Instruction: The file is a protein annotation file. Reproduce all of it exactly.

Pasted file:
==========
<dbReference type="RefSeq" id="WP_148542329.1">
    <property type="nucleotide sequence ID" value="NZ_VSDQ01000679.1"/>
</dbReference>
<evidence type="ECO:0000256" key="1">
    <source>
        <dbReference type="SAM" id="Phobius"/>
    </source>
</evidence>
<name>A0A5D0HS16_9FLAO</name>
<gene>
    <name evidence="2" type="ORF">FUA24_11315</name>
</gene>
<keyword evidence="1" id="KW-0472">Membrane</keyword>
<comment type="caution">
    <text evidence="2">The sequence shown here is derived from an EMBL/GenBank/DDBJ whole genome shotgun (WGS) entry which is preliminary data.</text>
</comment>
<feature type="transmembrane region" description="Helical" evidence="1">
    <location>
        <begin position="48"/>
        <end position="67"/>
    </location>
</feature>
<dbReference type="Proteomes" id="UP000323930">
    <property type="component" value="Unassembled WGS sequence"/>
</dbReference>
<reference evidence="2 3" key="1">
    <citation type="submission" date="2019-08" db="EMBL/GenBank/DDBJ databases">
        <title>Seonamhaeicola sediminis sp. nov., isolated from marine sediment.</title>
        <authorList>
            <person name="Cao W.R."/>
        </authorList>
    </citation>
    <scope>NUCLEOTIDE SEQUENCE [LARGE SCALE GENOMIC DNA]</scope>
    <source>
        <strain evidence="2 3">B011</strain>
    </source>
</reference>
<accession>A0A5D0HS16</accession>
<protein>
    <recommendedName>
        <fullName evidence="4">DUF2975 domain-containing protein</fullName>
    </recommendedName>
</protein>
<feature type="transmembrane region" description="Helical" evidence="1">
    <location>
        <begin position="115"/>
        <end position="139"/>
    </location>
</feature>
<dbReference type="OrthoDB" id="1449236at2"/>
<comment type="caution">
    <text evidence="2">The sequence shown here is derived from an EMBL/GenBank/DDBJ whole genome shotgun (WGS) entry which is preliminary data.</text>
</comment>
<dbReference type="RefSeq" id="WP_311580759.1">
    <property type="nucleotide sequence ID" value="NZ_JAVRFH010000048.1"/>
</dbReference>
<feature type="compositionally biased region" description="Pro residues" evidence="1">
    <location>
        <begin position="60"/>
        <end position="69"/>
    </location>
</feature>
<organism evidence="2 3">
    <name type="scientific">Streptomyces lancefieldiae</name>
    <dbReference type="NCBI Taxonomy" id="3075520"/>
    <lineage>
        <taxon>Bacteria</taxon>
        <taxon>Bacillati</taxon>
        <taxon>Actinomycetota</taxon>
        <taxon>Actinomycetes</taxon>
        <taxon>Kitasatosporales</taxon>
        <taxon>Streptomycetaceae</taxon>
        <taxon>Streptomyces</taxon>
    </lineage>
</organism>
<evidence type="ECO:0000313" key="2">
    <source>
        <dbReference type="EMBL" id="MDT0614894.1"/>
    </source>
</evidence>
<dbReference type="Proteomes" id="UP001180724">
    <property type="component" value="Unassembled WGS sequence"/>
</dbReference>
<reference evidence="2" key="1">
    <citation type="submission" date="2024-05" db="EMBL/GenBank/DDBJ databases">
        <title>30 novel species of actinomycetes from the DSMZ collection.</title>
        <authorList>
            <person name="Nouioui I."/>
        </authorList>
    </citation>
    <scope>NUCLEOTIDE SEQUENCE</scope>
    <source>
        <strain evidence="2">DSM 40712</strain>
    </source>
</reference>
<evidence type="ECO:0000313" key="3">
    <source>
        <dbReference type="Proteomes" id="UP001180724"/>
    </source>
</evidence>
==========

<dbReference type="RefSeq" id="WP_148542329.1">
    <property type="nucleotide sequence ID" value="NZ_VSDQ01000679.1"/>
</dbReference>
<evidence type="ECO:0000256" key="1">
    <source>
        <dbReference type="SAM" id="Phobius"/>
    </source>
</evidence>
<name>A0A5D0HS16_9FLAO</name>
<gene>
    <name evidence="2" type="ORF">FUA24_11315</name>
</gene>
<keyword evidence="1" id="KW-0472">Membrane</keyword>
<comment type="caution">
    <text evidence="2">The sequence shown here is derived from an EMBL/GenBank/DDBJ whole genome shotgun (WGS) entry which is preliminary data.</text>
</comment>
<feature type="transmembrane region" description="Helical" evidence="1">
    <location>
        <begin position="48"/>
        <end position="67"/>
    </location>
</feature>
<dbReference type="Proteomes" id="UP000323930">
    <property type="component" value="Unassembled WGS sequence"/>
</dbReference>
<reference evidence="2 3" key="1">
    <citation type="submission" date="2019-08" db="EMBL/GenBank/DDBJ databases">
        <title>Seonamhaeicola sediminis sp. nov., isolated from marine sediment.</title>
        <authorList>
            <person name="Cao W.R."/>
        </authorList>
    </citation>
    <scope>NUCLEOTIDE SEQUENCE [LARGE SCALE GENOMIC DNA]</scope>
    <source>
        <strain evidence="2 3">B011</strain>
    </source>
</reference>
<accession>A0A5D0HS16</accession>
<protein>
    <recommendedName>
        <fullName evidence="4">DUF2975 domain-containing protein</fullName>
    </recommendedName>
</protein>
<feature type="transmembrane region" description="Helical" evidence="1">
    <location>
        <begin position="115"/>
        <end position="139"/>
    </location>
</feature>
<dbReference type="OrthoDB" id="1449236at2"/>
<comment type="caution">
    <text evidence="2">The sequence shown here is derived from an EMBL/GenBank/DDBJ whole genome shotgun (WGS) entry which is preliminary data.</text>
</comment>
<dbReference type="RefSeq" id="WP_311580759.1">
    <property type="nucleotide sequence ID" value="NZ_JAVRFH010000048.1"/>
</dbReference>
<feature type="compositionally biased region" description="Pro residues" evidence="1">
    <location>
        <begin position="60"/>
        <end position="69"/>
    </location>
</feature>
<organism evidence="2 3">
    <name type="scientific">Streptomyces lancefieldiae</name>
    <dbReference type="NCBI Taxonomy" id="3075520"/>
    <lineage>
        <taxon>Bacteria</taxon>
        <taxon>Bacillati</taxon>
        <taxon>Actinomycetota</taxon>
        <taxon>Actinomycetes</taxon>
        <taxon>Kitasatosporales</taxon>
        <taxon>Streptomycetaceae</taxon>
        <taxon>Streptomyces</taxon>
    </lineage>
</organism>
<evidence type="ECO:0000313" key="2">
    <source>
        <dbReference type="EMBL" id="MDT0614894.1"/>
    </source>
</evidence>
<dbReference type="Proteomes" id="UP001180724">
    <property type="component" value="Unassembled WGS sequence"/>
</dbReference>
<reference evidence="2" key="1">
    <citation type="submission" date="2024-05" db="EMBL/GenBank/DDBJ databases">
        <title>30 novel species of actinomycetes from the DSMZ collection.</title>
        <authorList>
            <person name="Nouioui I."/>
        </authorList>
    </citation>
    <scope>NUCLEOTIDE SEQUENCE</scope>
    <source>
        <strain evidence="2">DSM 40712</strain>
    </source>
</reference>
<evidence type="ECO:0000313" key="3">
    <source>
        <dbReference type="Proteomes" id="UP001180724"/>
    </source>
</evidence>